September 19, 2011
Last week returns were robust as the Europeans and US announced a dollar swap program to help stabilize Europe. After a weekend when investors realized that this “kick the can down the road” strategy may only stave off the problems for a few months, global markets are getting roiled today. As an unnamed analyst said over the weekend “Never underestimate the European’s ability to disappoint.”
Markets are still pricing in a 96% probability of Greece defaulting. The Greeks are trying to show their EU partners that their austerity program is in place and starting to work so they can receive their 6th tranche of loans to prevent default.
If you enjoyed the summer joust between Congress and the President, get ready for Round 2. After unveiling the stimulus portion of his plan two weeks ago, the President will announce later today his deficit reduction package, which will include offsets to his stimulus plans. The White House has released the nuts and bolts of the plan, which is targeting tax increases of $1.5 trillion, targeted at “the rich”, and a similar level of spending cuts. There are no changes to Medicare or Social Security outside of some miniscule reductions in Medicare over the ensuing decade.
I really don’t understand how this keeps happening, but Kweku Adoboli was arrested last week for engaging in unauthorized trade while employed at UBS. Mr. Adoboli, an ETF trader, rang up an estimated $2-$2.3 billion in losses from his illegal trades. The irony is that the only reason the bank found the illegal trades is because he confessed to his boss. The lack of controls inside these large banks is shocking.
Former Fed Chairman Alan Greenspan has been speaking up quite a bit lately in an effort to shed light on his failed policies. In an unusual moment of candor, the Former Chairman said “There were unintended consequences to almost every action I was involved in. If we anticipated the unintended consequences that were going to happen, we might have changed the policy.” Duh.
Research in Motion announced earnings last week, and the results weren’t pretty. Unit sales were down, and after missing multiple product cycles, the company has promised it will be releasing new models earlier than planned. I hate to say this because I am a long time Blackberry user and have known the management team for a long time, but this is starting to remind me of Nokia, or worse Motorola.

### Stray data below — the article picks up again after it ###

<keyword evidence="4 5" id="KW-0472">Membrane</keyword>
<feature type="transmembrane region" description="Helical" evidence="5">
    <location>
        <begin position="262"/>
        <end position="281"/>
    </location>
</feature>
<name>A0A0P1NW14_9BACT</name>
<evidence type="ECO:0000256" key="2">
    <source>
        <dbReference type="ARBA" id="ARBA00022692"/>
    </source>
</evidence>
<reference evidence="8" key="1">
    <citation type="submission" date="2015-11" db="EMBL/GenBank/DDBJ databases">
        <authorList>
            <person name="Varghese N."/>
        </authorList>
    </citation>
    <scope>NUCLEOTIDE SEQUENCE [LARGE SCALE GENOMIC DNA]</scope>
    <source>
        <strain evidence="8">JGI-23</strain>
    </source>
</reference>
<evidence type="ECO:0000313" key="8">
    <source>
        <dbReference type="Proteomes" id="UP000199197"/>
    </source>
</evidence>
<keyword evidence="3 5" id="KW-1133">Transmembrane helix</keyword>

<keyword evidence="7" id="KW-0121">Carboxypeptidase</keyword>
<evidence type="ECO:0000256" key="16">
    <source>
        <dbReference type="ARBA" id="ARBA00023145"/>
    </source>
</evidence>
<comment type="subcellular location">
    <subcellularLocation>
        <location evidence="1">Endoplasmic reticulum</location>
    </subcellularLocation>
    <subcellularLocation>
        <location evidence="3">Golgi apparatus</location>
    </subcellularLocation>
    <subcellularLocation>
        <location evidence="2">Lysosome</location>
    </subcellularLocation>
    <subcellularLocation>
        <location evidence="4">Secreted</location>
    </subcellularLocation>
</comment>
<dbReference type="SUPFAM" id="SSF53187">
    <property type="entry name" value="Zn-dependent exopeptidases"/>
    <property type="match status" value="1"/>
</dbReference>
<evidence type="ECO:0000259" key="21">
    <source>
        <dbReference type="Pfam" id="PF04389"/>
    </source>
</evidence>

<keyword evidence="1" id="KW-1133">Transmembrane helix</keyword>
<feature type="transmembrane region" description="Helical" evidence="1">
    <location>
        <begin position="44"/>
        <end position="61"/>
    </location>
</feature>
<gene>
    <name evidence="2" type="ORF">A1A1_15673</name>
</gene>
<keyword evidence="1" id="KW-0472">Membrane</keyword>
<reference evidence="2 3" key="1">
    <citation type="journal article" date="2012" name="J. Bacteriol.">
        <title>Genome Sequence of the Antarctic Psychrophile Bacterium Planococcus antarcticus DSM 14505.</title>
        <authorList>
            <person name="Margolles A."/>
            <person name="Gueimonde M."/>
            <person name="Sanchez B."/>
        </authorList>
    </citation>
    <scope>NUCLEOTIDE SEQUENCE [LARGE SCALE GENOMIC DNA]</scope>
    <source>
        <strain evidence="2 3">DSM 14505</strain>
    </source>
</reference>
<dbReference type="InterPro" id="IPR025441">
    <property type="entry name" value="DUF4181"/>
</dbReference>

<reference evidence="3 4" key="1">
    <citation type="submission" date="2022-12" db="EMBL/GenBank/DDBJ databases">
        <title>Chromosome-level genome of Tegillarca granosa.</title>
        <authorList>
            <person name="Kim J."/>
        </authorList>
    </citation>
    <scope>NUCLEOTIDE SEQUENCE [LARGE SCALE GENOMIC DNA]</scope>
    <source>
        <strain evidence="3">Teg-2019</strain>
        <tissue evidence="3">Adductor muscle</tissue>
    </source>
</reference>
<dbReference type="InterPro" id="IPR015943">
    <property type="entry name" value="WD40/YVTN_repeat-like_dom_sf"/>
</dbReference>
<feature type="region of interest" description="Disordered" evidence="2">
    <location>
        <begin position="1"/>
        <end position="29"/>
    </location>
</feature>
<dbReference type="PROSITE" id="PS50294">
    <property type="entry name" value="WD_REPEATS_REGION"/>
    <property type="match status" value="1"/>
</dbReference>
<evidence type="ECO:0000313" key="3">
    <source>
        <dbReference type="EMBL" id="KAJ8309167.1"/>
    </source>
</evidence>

Barney Frank is proposing legislation to remove the independent Regional Board Presidents from the FOMC and replace them with more Presidential appointees. Mr. Frank’s contention is that since the independent members have been voting against the Chairman recently they should be replaced and the Board should be composed entirely of Presidential appointees so as to ensure elected officials, and therefore the people, are being fairly represented by the voting members. Possibly Mr. Frank has forgotten that the Fed is supposed to be independent of political persuasion?
Speaking of the Fed, they will be meeting in an extended session this week to address the US economy. Markets are anticipating the Fed will institute Operation Twist, a plan to extend the maturity of their holdings. The impact would be to lower longer term interest rates and hopefully bring down consumer and corporate lending rates. What the plan won’t address is the inability for many consumers to refinance their homes due to imposing refi costs, declining home values which have pressured LTV ratios, and other lending requirements designed to avoid a repeat of the sub-prime mortgage crisis.
It’s always a good weekend when the Trojans win and both the Buckeyes and Bruins lose. UCLA is having nightmares about an annual game with Texas should the Longhorns join the conference as both Oklahoma and Texas are considering joining the Pac-12, a move which could also add Texas Tech and Oklahoma State. Syracuse and Pitt are planning to leave the Big East for the ACC, making TCU’s recent commitment to the Big East a bit circumspect. Oregon is now officially under NCAA investigation for questions about its recruiting.
BTW- I think I may have found the answer as to why UCLA can’t seem to recruit better, even with USC on probation. I overheard two high school athletes, both 2012 recruits, discussing colleges. One said they’d love to go to Oklahoma State because they had “cool helmets.” UCLA is in major trouble in that department.
Have a great day